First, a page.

You are currently browsing the category archive for the ‘Poems’ category.

I wrote two poems last night. Sometimes a piece comes almost perfectly formed and other times a piece will take ages to get it to the state I feel comfortable with review. After the fact, I think it was because I immersed myself in some of the best writing ever. In this case it was poems and songs, but I don’t think the medium matters. Read really good writing, listen to really good writing, visit art – that’s the key to pulling your own muse out from under the basement stairs.

I watched Tavis Smiley’s interview with Joni Mitchell on the PBS Roku channel. (Thank you inventors of the technologies that make “internet TV” possible!). Joni looked so amazingly cool still – she’s 71. After the interview I put on her music, cranked it up, and sang along for an hour or so. I can do that. “I am a woman of heart and mind with time on her hands, no child to raise.” Or is it, “Just another silly girl when loves makes a fool of me”? Probably both.

Here is one of the poems from last night. 

The Arts

I thought I was a play

the simple story of a life

wherein the actor

survives the shifts, the plots

in the scuffle for the front of the stage Read the rest of this entry »


Instruments of Flight


Her wings unfurled at the oddest times.

She bumped her head on the ceiling when it was least convenient.


all of the signs flash walk

or stand still,

as if these are the only options,

how could anyone think any differently?


Her mother hissed, “walk like a lady.” Read the rest of this entry »

lilacsThe wind chimes herald
thunder’s grumbling, rumbling bass
and hail’s tympani.

Bees shelter beneath
a tulip’s fallen petals
wait out the downpour.

Sweeping the sidewalk
after a spring storm has passed:
a rush of lilac!

April finally! And a warm-ish day (finally). Although nothing is green, yet. The dafodills are groaning their way through the snow-soaked ground.

I subscribe to a writer’s prompt email from Poets & Writers magazine that regularly offers unique pespective shifts and ideas for writing poetry, fiction, and non-fiction. This week it pushed me more than usual with this prompt:

Poetry Prompt
Choose a poem–a classic work or something you’ve newly discovered–and memorize it. As you do so, note the rhythms, sounds, and structure that help you remember it. To test your memory, and in honor of National Poetry Month, consider reciting it to a friend in person, leaving a recording of it on a friend’s voice mail, or sending an audio file of it to one or more friends via e-mail.

Feeling semi-brave and semi-vulnerable here is a reading of my poem, “Dream of Bamboo.” You will probably have to download it to open it.

It took a little longer (got to get through the Canadian border, eh ja?), but The Shape of the Universe is now available on Kobo here:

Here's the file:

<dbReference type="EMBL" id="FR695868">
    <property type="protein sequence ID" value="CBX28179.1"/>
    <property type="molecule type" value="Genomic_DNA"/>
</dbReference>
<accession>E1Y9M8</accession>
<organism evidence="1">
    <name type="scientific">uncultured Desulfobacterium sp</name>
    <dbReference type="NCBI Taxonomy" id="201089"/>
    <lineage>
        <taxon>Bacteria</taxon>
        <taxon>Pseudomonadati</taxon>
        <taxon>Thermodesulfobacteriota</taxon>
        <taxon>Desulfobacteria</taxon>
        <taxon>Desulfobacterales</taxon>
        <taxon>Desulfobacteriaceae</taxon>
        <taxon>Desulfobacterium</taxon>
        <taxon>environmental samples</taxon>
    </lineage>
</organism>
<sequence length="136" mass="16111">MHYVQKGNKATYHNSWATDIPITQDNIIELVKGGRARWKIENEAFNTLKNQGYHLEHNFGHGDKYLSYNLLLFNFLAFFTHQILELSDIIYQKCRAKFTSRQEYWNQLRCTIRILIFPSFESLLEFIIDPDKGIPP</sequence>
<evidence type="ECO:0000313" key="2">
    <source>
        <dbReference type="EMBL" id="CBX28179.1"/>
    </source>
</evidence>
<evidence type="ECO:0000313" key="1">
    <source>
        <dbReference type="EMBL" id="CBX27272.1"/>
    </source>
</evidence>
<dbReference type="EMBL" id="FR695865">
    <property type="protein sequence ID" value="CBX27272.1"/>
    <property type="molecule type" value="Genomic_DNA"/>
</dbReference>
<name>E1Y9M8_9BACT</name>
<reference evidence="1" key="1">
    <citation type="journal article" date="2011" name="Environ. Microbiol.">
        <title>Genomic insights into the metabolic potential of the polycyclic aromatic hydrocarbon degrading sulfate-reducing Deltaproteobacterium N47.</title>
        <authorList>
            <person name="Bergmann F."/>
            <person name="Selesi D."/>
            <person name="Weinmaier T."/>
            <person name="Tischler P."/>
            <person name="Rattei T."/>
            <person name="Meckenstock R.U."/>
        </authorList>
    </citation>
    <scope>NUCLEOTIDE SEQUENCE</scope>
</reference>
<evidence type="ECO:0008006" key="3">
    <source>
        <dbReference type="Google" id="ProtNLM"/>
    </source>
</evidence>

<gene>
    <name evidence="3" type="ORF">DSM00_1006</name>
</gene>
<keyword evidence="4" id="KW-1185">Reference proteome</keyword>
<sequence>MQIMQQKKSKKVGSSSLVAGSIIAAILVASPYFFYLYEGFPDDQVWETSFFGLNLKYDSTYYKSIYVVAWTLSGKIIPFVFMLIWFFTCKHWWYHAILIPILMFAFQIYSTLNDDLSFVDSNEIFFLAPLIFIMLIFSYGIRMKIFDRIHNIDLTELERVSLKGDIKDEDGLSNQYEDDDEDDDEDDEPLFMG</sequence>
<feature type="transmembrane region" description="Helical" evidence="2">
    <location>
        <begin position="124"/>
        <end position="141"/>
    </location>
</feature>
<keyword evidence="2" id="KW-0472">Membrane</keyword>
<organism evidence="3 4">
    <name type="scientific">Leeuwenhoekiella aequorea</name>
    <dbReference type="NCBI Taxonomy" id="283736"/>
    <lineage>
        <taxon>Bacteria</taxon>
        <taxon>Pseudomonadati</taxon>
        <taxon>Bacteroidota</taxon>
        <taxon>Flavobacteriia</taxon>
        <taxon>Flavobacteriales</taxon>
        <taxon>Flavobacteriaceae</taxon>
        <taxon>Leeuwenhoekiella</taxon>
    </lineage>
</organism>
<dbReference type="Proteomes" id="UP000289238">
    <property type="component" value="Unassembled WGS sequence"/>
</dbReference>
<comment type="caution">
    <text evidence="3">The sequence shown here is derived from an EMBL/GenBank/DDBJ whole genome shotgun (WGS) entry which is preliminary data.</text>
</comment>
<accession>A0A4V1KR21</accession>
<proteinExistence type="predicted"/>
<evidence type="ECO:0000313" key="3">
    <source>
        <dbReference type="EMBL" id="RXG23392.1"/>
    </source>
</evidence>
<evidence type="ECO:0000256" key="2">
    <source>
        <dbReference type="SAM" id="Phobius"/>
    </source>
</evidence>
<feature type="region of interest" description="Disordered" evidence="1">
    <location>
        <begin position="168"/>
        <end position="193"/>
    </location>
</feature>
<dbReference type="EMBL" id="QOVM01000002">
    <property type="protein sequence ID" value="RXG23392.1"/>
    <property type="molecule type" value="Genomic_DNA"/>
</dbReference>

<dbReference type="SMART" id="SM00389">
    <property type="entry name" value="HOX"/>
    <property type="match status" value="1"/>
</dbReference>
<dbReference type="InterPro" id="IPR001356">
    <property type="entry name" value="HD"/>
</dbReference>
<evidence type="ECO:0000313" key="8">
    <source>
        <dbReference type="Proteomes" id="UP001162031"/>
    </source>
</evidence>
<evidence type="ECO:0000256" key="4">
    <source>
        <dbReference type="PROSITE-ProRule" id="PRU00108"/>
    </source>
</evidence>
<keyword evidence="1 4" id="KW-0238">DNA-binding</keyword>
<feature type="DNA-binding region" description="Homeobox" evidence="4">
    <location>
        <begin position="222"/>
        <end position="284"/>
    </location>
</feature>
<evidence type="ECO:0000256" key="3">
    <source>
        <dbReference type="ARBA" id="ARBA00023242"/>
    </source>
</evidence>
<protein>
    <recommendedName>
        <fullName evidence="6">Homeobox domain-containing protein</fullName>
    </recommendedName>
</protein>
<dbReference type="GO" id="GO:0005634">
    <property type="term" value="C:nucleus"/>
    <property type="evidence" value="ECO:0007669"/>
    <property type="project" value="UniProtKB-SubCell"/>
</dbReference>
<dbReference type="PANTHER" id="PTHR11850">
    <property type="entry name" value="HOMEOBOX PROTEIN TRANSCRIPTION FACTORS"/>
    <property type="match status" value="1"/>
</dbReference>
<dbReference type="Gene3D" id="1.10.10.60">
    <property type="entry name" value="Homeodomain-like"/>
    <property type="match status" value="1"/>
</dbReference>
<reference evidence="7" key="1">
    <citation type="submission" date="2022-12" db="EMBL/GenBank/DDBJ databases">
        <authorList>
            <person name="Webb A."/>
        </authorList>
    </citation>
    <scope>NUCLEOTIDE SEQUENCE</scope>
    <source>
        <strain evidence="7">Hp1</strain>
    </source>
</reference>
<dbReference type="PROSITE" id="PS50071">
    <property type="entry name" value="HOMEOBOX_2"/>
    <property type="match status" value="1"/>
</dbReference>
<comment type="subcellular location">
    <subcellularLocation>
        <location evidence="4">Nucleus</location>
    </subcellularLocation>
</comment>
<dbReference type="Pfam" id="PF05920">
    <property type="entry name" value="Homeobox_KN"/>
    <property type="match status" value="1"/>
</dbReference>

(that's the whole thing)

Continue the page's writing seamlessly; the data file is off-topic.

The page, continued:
Kobo uses the EPUB format which Wikipedia says “The EPUB format has gained some popularity as a vendor-independent XML-based e-book format. The format can be read by the Kobo eReader, Blackberry Playbook, Apple’s iBooks app running on iOS devices such as the iPhone, iPod Touch and iPad, Barnes and Noble Nook, Sony Reader, BeBook, Bookeen Cybook Gen3 (with firmware v. 2 and up), COOL-ER, Adobe Digital Editions, Lexcycle Stanza, BookGlutton, AZARDI, FBReader, Aldiko, Moon+ Reader and WordPlayer on Android, the Mozilla Firefox add-on EPUBReader, and Okular. Several other desktop reader software programs are currently implementing support for the format, such as dotReader, Mobipocket, uBook.”

Read the whole post of e-book formats at

First collection of poems The Shape of the Universe is available on kindle books and Barnes and Noble Nook books! Kobo coming soon.

On here

On Barnes and Noble here

Cold cliff
weathered tree,
this knobby pated monk. . .
things there’s nothing better than a poem.
Laughs at himself for striving so
to write in the dust of the world,
and scolds old Ts’ang Ko
for inventing writing,
and leading so many astray.
Ching An, 1851-1912

The first poem I ever wrote has been published on the Avatar Journal website. 

At the beginning of Robert Bly’s book, “Morning Glory,” he had a version of Basho’s short poem, Morning Glory.  Interesting how the different translators view it:

The Morning Glory also
The morning glory also
turns out
not be my friend
translated by Robert Hass

The Morning Glory
Ah! the morning-glory!
‘Tis not my friend, either.
translator unknown

The Morning Glory
Another thing
that will never
be my friend.
translated by Robert Bly

What do you do when your reader doesn’t catch the allusion you made in a poem?  Does an allusion need to stand on its own for poetic quality and meaning in the poem?  I recently wrote a poem with an allusion to Stephen King’s The Stand, a book I thought everyone knew.   Turns out almost no one caught it.  Huh.